The plan and the terrain on which was executed produced a campaign of considerable professional interest, centering on the fact that it was an operation of mountain maneuver.

In the coordinated attack of April 14 the 4th Marines with the 3d, 29th Marines attached undertook initially to seize a 700 foot ridge which was about 1,200 yards inland from the coast, and which dominated the western coastal road. The situation was unique in that the direction of attack was east, while the remaining two battalions of the 29th Marines simultaneously drove westward toward Yaetake and from the Itomi area.

The attack to seize the 700-foot ridge began at 8:30am with the 3d Battalion, 29th on the left and the 2d Battalion, 4th on the right. There was surprisingly light resistance and the objective was seized by noon.

But the night of the 14th it was possible to narrow the General Shepherds offensive down to more specific objectives. The 4th Marines plan of attack for the next day the 15th, involved an advance with three battalions abreast, driving 1000 yards farther inland to the next ridge which stood between the advancing forces and Yaetake peak.

By noon the regiment was halfway to its objective on the left the 3d Battalion, 29th Marines was in a savage battle to gain the summit of Green Hill . On the front of the 1st and 2d Battalions of the 4th Marines, the defense was increasing in its tenacity. Before the day ended Company G had 65 casualties while three company commanders in the 2d Battalion were evacuated. Many lives were saved because of the will of other Marines to save them.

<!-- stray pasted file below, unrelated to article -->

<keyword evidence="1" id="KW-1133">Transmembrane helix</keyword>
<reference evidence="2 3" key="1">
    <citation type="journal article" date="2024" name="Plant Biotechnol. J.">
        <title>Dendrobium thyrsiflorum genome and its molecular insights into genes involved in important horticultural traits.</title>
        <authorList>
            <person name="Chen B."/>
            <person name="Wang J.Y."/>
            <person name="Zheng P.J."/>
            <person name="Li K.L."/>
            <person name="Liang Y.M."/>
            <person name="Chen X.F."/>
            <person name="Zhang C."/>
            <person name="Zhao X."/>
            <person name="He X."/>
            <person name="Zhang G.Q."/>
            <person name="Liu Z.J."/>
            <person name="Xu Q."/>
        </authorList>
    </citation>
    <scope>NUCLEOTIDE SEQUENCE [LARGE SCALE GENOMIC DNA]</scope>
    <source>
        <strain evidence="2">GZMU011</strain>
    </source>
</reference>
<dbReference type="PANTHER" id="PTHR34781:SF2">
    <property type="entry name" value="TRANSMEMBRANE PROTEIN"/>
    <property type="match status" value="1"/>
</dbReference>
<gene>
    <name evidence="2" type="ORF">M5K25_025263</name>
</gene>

Plans for the following day involved a convergent effort, which would gradually shift the direction of the Divisions attack toward the north.

The 1st Battalion 22d Marines was moved into position on th extreme right of the 4th Marines and assigned the mission of working north towards Yaetake, making physical contact with the 4th on the left and the 29th on the right. On the opposite side of Yaetake moving generally towards the 4th the 29th commenced to swing its flanks to the north and west meeting only light resistance as it struck the base of Yaetake itself. Meanwhile the 1st Battalion 22d was having difficulty with the steep rocky terrain in its assigned zone, although the actual resistance encountered was light.

With the capture of Green Hill, the stage setting was complete for the assault of Yaetake. The 2d Battalion of the 29th on Green Hill and the 2d Battalion of the 4th held their positions and supported the 1st and 3d Battalions by fire as the latter moved directly north. The 1st Battalion, 22d had been unable to reach its assigned objective and the 29th Marines were still not in position to close the exhausting gap the right of the 4th was in the air. It was a gamble to press the attack but the pocket of enemy resistance had been quite clearly defined.